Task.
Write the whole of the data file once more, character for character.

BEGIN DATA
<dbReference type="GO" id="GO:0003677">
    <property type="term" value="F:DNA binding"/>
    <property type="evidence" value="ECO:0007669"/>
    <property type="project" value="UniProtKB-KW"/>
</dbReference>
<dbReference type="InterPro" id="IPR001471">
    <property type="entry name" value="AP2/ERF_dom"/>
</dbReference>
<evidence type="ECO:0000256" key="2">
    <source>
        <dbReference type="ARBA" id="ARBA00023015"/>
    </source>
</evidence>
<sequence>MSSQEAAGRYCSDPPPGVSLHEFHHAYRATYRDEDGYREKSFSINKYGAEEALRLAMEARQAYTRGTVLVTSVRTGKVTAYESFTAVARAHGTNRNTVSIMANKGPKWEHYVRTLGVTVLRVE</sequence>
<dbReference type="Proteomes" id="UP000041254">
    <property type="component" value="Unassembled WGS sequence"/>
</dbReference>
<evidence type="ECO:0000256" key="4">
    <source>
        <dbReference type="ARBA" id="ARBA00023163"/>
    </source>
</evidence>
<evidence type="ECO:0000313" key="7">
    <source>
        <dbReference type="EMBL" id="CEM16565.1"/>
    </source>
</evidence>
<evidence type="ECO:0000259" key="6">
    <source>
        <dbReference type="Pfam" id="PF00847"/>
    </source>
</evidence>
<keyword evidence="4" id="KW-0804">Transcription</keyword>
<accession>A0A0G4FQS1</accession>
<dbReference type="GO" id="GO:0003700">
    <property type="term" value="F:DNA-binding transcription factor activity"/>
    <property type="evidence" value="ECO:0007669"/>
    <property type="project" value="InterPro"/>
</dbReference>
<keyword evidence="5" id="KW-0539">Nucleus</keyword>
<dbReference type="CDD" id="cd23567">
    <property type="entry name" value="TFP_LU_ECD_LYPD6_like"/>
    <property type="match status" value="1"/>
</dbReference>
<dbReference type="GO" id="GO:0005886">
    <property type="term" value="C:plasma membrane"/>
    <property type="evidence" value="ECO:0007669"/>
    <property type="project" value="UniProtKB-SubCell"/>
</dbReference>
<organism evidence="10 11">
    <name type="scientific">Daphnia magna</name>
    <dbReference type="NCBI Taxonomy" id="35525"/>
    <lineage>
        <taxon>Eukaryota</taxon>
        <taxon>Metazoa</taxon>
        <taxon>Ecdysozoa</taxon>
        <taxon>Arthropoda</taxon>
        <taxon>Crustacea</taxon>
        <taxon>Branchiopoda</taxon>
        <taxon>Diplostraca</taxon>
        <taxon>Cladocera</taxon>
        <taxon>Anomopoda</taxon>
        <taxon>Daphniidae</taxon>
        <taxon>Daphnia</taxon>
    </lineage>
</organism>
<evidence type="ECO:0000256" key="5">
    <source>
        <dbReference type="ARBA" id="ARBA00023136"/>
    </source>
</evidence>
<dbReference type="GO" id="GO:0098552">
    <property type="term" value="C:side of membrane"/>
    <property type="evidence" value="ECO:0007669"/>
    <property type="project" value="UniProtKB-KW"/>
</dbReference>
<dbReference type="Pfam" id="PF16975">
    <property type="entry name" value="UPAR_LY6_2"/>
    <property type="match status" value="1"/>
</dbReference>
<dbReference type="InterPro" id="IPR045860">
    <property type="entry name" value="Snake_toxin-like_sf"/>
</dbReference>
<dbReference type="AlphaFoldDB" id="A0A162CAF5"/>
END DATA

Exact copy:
<dbReference type="GO" id="GO:0003677">
    <property type="term" value="F:DNA binding"/>
    <property type="evidence" value="ECO:0007669"/>
    <property type="project" value="UniProtKB-KW"/>
</dbReference>
<dbReference type="InterPro" id="IPR001471">
    <property type="entry name" value="AP2/ERF_dom"/>
</dbReference>
<evidence type="ECO:0000256" key="2">
    <source>
        <dbReference type="ARBA" id="ARBA00023015"/>
    </source>
</evidence>
<sequence>MSSQEAAGRYCSDPPPGVSLHEFHHAYRATYRDEDGYREKSFSINKYGAEEALRLAMEARQAYTRGTVLVTSVRTGKVTAYESFTAVARAHGTNRNTVSIMANKGPKWEHYVRTLGVTVLRVE</sequence>
<dbReference type="Proteomes" id="UP000041254">
    <property type="component" value="Unassembled WGS sequence"/>
</dbReference>
<evidence type="ECO:0000256" key="4">
    <source>
        <dbReference type="ARBA" id="ARBA00023163"/>
    </source>
</evidence>
<evidence type="ECO:0000313" key="7">
    <source>
        <dbReference type="EMBL" id="CEM16565.1"/>
    </source>
</evidence>
<evidence type="ECO:0000259" key="6">
    <source>
        <dbReference type="Pfam" id="PF00847"/>
    </source>
</evidence>
<keyword evidence="4" id="KW-0804">Transcription</keyword>
<accession>A0A0G4FQS1</accession>
<dbReference type="GO" id="GO:0003700">
    <property type="term" value="F:DNA-binding transcription factor activity"/>
    <property type="evidence" value="ECO:0007669"/>
    <property type="project" value="InterPro"/>
</dbReference>
<keyword evidence="5" id="KW-0539">Nucleus</keyword>
<dbReference type="CDD" id="cd23567">
    <property type="entry name" value="TFP_LU_ECD_LYPD6_like"/>
    <property type="match status" value="1"/>
</dbReference>
<dbReference type="GO" id="GO:0005886">
    <property type="term" value="C:plasma membrane"/>
    <property type="evidence" value="ECO:0007669"/>
    <property type="project" value="UniProtKB-SubCell"/>
</dbReference>
<organism evidence="10 11">
    <name type="scientific">Daphnia magna</name>
    <dbReference type="NCBI Taxonomy" id="35525"/>
    <lineage>
        <taxon>Eukaryota</taxon>
        <taxon>Metazoa</taxon>
        <taxon>Ecdysozoa</taxon>
        <taxon>Arthropoda</taxon>
        <taxon>Crustacea</taxon>
        <taxon>Branchiopoda</taxon>
        <taxon>Diplostraca</taxon>
        <taxon>Cladocera</taxon>
        <taxon>Anomopoda</taxon>
        <taxon>Daphniidae</taxon>
        <taxon>Daphnia</taxon>
    </lineage>
</organism>
<evidence type="ECO:0000256" key="5">
    <source>
        <dbReference type="ARBA" id="ARBA00023136"/>
    </source>
</evidence>
<dbReference type="GO" id="GO:0098552">
    <property type="term" value="C:side of membrane"/>
    <property type="evidence" value="ECO:0007669"/>
    <property type="project" value="UniProtKB-KW"/>
</dbReference>
<dbReference type="Pfam" id="PF16975">
    <property type="entry name" value="UPAR_LY6_2"/>
    <property type="match status" value="1"/>
</dbReference>
<dbReference type="InterPro" id="IPR045860">
    <property type="entry name" value="Snake_toxin-like_sf"/>
</dbReference>
<dbReference type="AlphaFoldDB" id="A0A162CAF5"/>